February 24, 2012
DEAR ABBY: My husband and I belong to a supper club comprised of four couples. We have enjoyed our monthly gatherings for years and have developed a strong bond with each couple. As a rule, each one takes turns hosting the event in their home. The recent behavior of one hostess has us baffled. For starters, "Lynn" sometimes seats herself and her husband at a separate table, even though there's room at the main table. She also involves herself with activities I consider rude - taking calls on her cell, perusing Facebook, doing paperwork.
December 9, 2013 |
I've always been addicted to garage sales and flea markets, but it turns out they were gateway drugs. Now I'm hooked on auctions. We begin a year ago, when I noticed there was an antiques auction in my neighborhood and I stopped by. I'm no antiques expert, but I like old things. Like me. So I walked into the auction, took a seat, and watched as the auctioneer showed slides of great furniture. Most of it was from the Philadelphia area, circa 1800s. People made bids by raising white cards, and when the bidding stopped, the prices weren't high at all. Surprise ending, right?
January 20, 2013
DEAR ABBY : My daughter was recently married. My niece - a talented artist - hand-painted flowers on wine glasses for the dinner reception following the ceremony. They were intended to be keepsakes for each of the adult guests. At the end of the evening, I gathered four glasses from our family's table. When I turned around, the four glasses were gone. Glasses disappeared from our table, the head table, and my niece's (the artist). The following day, someone mentioned to me that they had seen certain guests leave with four to six glasses each.
April 22, 2012 |
For a few hours Sunday, they agreed to miss the Flyers playoff game and held off on those "Honey-do" lists of household chores. Instead, the South Jersey Men's Club made nearly 400 peanut butter-and-jelly sandwiches for a group of eaters they'll never meet - men and women with outstanding bench warrants for alleged nonviolent offenses. The sandwiches were just one slice of the rewards for hundreds of wanted people expected to turn themselves in over the next few days at an Atlantic City church as part of New Jersey's Fugitive Safe Surrender program.
October 6, 2011 |
What does family dinner look like at your house? The Cosby Show or Leave It to Beaver but with texting teens? A scene from Modern Family ? Or The Simpsons , but with better food? The ritual of gathering for a meal may look a bit like any of these. Or not. That's the beauty of family dinner: It may bring together a mom, dad, preteen, and toddler - or a trio of fresh-out-of-college roommates for pizza, or a quartet of friends for a potluck - sharing different stories and different foods.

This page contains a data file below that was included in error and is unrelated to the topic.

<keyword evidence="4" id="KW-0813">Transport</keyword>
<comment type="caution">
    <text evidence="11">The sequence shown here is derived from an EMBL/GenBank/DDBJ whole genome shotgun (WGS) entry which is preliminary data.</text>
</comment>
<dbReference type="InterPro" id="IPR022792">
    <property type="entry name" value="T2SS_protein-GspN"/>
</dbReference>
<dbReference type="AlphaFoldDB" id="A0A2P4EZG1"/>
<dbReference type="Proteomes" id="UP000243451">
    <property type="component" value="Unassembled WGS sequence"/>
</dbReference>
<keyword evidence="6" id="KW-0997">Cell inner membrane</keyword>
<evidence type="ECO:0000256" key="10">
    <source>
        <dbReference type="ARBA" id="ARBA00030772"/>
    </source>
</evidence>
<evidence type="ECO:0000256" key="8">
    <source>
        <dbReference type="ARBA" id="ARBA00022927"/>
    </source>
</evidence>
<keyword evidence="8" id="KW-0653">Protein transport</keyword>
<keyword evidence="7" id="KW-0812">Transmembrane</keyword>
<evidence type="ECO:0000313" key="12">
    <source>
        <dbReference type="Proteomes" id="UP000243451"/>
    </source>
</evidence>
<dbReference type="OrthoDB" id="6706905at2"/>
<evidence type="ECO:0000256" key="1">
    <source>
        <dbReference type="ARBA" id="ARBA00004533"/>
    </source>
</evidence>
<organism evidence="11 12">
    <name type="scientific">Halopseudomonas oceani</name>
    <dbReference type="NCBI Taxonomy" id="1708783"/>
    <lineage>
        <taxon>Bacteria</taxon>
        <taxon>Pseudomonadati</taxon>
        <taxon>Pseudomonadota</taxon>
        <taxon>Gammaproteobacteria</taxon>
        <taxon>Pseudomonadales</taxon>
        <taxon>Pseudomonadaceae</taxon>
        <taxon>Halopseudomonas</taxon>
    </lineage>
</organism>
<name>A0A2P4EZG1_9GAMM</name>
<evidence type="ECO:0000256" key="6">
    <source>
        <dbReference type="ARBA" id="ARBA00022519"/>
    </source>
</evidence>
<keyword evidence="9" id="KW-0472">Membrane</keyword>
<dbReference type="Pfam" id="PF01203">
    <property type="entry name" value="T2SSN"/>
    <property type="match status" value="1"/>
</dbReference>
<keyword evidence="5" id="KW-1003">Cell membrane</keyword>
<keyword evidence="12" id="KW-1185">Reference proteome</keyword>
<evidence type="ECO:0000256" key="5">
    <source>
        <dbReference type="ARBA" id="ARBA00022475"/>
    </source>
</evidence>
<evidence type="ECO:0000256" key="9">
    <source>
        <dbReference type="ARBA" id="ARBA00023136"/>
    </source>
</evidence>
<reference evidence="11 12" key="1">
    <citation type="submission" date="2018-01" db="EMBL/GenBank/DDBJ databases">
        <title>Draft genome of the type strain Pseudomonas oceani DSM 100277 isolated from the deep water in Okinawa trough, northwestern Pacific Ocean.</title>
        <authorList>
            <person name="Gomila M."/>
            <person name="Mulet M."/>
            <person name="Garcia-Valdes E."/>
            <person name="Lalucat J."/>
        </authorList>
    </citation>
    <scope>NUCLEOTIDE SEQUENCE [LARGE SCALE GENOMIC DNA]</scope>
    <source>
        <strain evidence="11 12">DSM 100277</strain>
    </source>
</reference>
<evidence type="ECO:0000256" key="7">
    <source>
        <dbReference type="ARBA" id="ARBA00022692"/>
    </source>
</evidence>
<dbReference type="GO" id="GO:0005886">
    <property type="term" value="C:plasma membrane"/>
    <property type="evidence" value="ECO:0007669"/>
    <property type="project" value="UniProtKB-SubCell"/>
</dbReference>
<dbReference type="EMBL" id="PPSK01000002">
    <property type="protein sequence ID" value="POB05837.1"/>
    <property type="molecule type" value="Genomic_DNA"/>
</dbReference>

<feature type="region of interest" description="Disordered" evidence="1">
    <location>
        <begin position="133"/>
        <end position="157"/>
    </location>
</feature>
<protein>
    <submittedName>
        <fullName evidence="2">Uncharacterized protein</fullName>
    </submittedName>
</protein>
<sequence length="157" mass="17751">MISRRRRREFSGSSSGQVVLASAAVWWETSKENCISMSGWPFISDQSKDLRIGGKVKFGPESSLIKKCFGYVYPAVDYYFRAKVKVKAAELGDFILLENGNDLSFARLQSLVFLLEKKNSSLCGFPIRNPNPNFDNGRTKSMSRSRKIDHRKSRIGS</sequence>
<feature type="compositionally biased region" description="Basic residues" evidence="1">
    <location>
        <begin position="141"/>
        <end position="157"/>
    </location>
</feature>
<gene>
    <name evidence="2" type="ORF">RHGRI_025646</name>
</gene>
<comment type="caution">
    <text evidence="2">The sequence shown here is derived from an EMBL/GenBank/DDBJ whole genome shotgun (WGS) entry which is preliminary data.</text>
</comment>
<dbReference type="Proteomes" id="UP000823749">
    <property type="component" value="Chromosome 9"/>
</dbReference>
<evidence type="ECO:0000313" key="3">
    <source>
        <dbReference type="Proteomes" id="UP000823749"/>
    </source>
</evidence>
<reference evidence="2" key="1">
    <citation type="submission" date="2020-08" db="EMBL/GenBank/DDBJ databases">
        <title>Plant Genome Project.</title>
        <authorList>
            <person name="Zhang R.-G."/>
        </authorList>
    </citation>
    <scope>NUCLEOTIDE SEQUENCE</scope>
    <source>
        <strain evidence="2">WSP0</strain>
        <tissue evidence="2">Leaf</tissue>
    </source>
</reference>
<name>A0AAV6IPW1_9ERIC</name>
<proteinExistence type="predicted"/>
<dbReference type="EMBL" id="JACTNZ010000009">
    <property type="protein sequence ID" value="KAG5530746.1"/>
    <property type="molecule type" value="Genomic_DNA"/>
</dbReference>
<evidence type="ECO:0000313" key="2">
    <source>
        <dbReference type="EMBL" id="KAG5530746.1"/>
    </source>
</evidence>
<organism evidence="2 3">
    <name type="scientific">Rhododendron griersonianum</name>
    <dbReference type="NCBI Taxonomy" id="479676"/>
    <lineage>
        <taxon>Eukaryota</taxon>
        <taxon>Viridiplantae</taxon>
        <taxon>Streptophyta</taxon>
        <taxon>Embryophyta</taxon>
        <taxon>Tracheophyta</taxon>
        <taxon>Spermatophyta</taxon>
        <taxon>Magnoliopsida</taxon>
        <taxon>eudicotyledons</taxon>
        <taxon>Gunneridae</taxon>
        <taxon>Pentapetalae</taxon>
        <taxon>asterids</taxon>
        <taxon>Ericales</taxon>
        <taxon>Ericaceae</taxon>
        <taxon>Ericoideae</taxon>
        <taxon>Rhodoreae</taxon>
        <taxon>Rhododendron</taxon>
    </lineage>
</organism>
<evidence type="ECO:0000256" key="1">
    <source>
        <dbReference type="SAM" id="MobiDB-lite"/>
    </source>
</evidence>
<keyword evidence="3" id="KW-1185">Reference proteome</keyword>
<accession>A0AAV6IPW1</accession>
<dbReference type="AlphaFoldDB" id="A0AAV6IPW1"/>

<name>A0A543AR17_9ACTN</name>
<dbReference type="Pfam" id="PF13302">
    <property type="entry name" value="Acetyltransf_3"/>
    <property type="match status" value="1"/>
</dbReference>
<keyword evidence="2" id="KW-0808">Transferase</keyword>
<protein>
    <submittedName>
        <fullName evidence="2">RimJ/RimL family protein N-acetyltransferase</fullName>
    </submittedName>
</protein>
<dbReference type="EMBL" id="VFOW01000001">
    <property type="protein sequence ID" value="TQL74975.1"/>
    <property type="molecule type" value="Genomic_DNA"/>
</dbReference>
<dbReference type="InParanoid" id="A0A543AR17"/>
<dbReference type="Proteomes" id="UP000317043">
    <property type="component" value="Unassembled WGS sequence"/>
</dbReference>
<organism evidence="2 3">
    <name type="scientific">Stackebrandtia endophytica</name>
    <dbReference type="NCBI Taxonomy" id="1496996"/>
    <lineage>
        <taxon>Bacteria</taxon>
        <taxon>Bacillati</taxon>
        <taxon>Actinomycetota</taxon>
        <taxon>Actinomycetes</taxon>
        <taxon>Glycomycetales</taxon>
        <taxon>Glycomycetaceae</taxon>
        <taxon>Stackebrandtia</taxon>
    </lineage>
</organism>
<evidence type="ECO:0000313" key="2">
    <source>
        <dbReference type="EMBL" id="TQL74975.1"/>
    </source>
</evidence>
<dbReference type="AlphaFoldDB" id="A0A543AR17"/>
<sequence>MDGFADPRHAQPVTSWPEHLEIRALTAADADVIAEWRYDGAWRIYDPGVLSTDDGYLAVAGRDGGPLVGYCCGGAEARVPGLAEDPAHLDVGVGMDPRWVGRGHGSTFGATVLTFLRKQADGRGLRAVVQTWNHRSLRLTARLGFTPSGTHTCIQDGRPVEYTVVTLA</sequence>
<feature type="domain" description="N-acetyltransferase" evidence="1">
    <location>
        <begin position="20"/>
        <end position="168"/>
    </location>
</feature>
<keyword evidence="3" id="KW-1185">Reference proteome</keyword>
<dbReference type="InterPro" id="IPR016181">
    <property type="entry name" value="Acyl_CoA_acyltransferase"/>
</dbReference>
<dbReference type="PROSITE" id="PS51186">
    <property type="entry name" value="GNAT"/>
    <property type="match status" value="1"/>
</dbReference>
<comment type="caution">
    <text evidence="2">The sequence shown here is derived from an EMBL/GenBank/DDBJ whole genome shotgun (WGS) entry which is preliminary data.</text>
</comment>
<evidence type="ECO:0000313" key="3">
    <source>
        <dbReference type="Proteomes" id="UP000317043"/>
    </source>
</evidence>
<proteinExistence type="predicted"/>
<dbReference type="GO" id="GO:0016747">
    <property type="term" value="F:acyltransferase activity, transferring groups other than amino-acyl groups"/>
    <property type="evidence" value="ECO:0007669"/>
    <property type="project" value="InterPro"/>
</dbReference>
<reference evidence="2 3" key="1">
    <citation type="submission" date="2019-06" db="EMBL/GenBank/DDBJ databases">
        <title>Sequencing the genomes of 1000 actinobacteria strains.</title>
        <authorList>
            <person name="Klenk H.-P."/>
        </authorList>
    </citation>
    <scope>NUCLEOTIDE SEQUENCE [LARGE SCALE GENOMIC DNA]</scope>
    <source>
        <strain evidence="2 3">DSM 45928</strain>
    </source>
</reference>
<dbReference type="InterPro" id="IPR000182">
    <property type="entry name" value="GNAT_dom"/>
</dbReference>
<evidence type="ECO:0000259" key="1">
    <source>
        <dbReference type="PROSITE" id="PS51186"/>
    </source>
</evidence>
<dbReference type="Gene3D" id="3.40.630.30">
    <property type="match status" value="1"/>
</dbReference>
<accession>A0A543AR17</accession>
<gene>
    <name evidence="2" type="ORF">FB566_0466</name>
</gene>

September 24, 2011 |
In 2009, Mark Fiorella had just lost 90 pounds and was looking for a way to keep the weight off. "I was, needless to say, not doing sports in high school and college, so I wasn't going to be very good at team sports," said Fiorella, now 26 and a fit 176-pound chemistry teacher at Kingsway High School. After some Internet research, Fiorella settled on arm-wrestling as his new thing. He and his kid brother, Chris, now 16 and a sophomore at Delsea High, constructed a special arm-wrestling table from instructions on a website and started going at it. Two years later, Chris Fiorella, who just wanted to pal around with his older brother, is the U.S. Armwrestling Federation's national champion in the junior 132-pound division.
April 10, 2011
Best-selling author and Inquirer columnist Lisa Scottoline's new novel, "Save Me," will be in stores Tuesday. Chapter Two will appear in the Magazine on Tuesday, and Chapter Three in Style & Soul on Wednesday. Chapter One Rose McKenna stood against the wall in the noisy cafeteria, having volunteered as lunch mom, which is like a security guard with eyeliner. Two hundred children were talking, thumb-wrestling, or getting ready for recess, because lunch period was almost over.
January 2, 1991 |
What makes strudel so good? It's not just the countless sheets of pastry, blistered and crackling like a folio of fallen leaves. It's not just the gelatinous ooze of the filling, sticky sweet, bubbling with fruit and nuts. It's not just the butter impregnated into every morsel that makes strudel irresistible. It's all of it. Sweet, buttery, crumbly and moist. Strudel is an extravagance of contrasts, and one of the best gifts you can offer your mouth. Homemade strudel has practically become an endangered species.
April 27, 1997 |
When he was 6 years old, Ryan Cullen of Woodbury developed a passion for collecting all sorts of sporting cards - from the boys of summer to the warriors of football. But he's older and wiser now. Such pastimes seem, well, childish. It's time to move on. Last weekend, Ryan, now 10, spent six hours at a flea market sponsored by Most Holy Redeemer School in Deptford, trying to unload dozens of trading cards and, in the process, make a little bit of money. Springtime may mean leisurely strolls in the park, flying kites in the afternoon breeze, cruising down the highway with the windows down and music blaring.
April 19, 1992 |
Jack Hines runs his hand down the smooth oaken surface of the boardroom table in West Bradford Township's new municipal building. The huge golden table, which Township Manager Hines crafted himself, glows in the warm spring sunlight shining through the silent meeting room. "This table was a labor of love," Hines says, standing in the township's new building, on 13 wooded acres off Marshallton-Thorndale Road. A former cabinetmaker, Hines, 47, loves building furniture almost as much as he loves his job as township manager.